The example itself will output ‘Hello from the Kubernetes cluster’ to the logs.
apiVersion: batch/v1 kind: CronJob metadata: name: hello spec: schedule: "* * * * *" jobTemplate: spec: template: spec: containers: - name: hello image: busybox:1.28 imagePullPolicy: IfNotPresent command: - /bin/sh - -c - date; echo Hello from the Kubernetes cluster restartPolicy: OnFailure
Create the deployment:
kubectl create -f .\cronjob.yaml
Verify the CronJob has been created:
kubectl get cronjob hello
The LAST SCHEDULE field shows how long ago the job last ran.
The ACTIVE field shows how many jobs are in progress, 0 meaning it has either already been completed or failed.
Note that the job name is different from the pod name, which is specified in the manifest file.
You can view the running jobs in real-time using the
kubectl get jobs --watch
To view the pods that have been created to run the jobs:
kubectl get pods
If you have lots of running pods you’ll want to filter the selection to the job name in your system using the
--selector argument. Note that only the last three pods will be shown by default unless a different value has been specified by the optional field
kubectl get pods --selector=job-name=hello-27827258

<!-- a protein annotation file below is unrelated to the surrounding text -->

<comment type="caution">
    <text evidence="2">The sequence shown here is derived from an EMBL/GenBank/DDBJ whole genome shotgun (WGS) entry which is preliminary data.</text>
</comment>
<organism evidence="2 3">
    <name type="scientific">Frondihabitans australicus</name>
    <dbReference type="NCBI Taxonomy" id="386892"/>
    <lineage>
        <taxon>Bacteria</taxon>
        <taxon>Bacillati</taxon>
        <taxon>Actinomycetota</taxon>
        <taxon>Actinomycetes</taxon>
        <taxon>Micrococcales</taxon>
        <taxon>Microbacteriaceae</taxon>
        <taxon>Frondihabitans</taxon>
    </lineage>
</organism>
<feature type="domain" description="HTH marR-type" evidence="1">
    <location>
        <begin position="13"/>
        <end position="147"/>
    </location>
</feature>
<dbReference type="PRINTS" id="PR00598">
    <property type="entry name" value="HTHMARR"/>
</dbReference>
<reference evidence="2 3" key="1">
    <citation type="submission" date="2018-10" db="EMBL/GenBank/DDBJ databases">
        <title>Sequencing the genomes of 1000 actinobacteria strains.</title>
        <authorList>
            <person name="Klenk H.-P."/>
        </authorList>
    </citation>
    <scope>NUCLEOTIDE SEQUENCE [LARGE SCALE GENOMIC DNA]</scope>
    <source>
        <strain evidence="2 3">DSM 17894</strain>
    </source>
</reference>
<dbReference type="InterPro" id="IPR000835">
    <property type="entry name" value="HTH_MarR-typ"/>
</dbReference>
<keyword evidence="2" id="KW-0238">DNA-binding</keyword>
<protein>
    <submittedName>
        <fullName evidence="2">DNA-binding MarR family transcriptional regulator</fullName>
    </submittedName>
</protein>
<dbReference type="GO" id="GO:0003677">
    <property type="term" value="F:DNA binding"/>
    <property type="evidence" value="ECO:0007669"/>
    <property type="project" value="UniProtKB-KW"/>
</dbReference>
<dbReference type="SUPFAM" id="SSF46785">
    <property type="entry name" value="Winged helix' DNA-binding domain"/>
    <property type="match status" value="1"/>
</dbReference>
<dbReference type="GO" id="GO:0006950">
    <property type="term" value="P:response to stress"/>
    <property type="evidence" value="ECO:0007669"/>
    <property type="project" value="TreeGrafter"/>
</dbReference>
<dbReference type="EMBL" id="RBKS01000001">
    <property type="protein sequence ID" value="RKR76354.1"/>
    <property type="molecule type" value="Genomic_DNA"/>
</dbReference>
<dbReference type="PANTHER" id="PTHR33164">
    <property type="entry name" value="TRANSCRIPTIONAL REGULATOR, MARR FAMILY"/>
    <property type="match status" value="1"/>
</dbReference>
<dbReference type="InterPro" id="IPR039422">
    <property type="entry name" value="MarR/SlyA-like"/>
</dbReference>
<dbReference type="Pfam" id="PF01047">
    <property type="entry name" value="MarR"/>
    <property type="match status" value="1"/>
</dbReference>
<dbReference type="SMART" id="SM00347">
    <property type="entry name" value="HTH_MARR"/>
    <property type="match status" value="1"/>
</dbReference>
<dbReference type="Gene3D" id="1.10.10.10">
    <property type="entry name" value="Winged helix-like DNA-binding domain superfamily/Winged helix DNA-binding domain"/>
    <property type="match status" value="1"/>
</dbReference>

To view the logs from the pod to verify the command ran successfully:
kubectl logs hello-27827258--1-rdf4s
To clean up, delete the CronJob. Deleting the CronJob removes all the jobs and pods it created and stops it from creating additional jobs:
kubectl delete cronjob hello
See how to delete Pods from a Kubernetes Node.
There are a number of optional fields that can be used to further control CronJobs.
The Starting Deadline is an optional field that specifies the deadline in seconds for starting the job if it misses its scheduled time for any reason. After the deadline, CronJob does not start the job. Jobs that do not meet their deadline in this way count as failed jobs.
If this field is not specified, the jobs have no deadline. For example, if it is set to